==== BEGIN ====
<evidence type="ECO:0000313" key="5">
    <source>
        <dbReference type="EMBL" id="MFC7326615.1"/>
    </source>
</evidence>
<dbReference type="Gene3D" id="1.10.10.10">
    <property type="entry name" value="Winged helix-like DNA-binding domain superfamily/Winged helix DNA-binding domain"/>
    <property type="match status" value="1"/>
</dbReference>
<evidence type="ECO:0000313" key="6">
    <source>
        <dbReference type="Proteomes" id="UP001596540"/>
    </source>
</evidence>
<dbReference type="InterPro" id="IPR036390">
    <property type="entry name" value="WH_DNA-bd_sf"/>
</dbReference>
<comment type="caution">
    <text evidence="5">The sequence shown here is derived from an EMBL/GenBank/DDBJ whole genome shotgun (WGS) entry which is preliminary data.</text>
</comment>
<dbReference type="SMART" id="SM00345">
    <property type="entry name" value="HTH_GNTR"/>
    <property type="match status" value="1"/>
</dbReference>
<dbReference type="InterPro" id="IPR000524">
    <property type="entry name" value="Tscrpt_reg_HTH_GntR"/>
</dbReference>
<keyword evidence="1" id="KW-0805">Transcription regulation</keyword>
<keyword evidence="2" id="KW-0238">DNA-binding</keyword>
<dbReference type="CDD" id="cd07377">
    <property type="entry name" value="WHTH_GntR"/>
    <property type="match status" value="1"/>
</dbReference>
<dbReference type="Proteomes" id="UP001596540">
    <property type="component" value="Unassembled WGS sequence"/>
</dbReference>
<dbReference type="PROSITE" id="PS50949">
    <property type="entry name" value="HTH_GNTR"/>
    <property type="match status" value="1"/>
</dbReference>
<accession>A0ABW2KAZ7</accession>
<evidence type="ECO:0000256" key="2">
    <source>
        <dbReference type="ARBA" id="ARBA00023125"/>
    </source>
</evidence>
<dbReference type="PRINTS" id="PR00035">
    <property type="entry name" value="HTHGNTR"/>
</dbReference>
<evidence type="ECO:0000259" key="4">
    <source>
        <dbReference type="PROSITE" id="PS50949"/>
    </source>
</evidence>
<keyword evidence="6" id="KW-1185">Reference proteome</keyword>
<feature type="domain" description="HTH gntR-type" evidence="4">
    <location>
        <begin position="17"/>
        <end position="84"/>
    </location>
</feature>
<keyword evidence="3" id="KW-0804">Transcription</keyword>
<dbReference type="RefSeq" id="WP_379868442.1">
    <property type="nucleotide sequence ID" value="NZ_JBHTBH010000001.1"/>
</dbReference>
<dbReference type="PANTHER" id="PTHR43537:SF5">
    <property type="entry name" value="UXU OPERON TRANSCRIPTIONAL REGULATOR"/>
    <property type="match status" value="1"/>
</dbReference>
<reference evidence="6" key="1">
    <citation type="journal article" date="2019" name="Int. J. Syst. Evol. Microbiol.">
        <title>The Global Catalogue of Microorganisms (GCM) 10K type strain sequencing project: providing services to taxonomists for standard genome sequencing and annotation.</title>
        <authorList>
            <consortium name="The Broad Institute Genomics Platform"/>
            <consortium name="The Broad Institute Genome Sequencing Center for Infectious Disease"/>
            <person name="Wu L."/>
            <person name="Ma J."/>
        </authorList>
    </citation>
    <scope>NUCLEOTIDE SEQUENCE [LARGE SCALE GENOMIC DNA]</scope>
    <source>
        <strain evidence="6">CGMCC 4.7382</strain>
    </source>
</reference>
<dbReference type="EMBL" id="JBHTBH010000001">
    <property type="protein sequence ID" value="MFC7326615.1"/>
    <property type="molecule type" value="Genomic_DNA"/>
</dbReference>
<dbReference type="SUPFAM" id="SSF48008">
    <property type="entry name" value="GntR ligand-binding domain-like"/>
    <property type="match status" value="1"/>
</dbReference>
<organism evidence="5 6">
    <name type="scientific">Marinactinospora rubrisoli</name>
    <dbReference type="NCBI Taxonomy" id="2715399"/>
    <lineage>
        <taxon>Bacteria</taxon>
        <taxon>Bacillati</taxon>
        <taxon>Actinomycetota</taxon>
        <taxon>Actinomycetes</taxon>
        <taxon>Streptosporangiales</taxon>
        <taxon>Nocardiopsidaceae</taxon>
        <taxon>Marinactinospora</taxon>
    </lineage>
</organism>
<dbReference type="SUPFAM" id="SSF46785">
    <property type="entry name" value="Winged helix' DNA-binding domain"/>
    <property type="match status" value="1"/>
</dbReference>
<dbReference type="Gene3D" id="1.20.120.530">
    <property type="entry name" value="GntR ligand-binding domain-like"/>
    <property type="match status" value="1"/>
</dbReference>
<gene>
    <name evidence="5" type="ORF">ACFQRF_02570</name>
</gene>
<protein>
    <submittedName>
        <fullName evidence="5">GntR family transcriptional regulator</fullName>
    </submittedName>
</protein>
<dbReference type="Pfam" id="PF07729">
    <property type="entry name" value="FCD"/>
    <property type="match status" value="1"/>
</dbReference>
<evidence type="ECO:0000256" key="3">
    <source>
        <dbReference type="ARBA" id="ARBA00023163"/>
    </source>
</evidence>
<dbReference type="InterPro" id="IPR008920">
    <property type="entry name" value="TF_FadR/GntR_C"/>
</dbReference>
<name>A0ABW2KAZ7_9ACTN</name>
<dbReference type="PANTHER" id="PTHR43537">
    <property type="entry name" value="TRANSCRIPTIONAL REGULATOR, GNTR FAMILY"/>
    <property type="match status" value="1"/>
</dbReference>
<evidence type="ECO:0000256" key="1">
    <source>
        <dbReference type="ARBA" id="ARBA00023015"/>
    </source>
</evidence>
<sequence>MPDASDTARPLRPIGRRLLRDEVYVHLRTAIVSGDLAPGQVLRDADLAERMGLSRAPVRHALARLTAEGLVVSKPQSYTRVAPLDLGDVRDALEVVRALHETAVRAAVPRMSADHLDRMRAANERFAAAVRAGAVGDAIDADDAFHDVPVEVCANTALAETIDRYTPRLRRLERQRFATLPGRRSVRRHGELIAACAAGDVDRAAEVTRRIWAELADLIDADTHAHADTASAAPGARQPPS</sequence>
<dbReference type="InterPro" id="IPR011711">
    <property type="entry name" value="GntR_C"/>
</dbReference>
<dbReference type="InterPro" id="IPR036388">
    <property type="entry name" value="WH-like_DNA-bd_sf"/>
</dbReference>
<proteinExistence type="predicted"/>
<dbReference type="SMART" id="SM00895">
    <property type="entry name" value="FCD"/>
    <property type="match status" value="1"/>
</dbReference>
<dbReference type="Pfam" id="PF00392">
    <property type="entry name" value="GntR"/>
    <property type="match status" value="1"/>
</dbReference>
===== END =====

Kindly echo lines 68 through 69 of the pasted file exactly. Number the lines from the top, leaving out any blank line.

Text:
    <property type="match status" value="1"/>
</dbReference>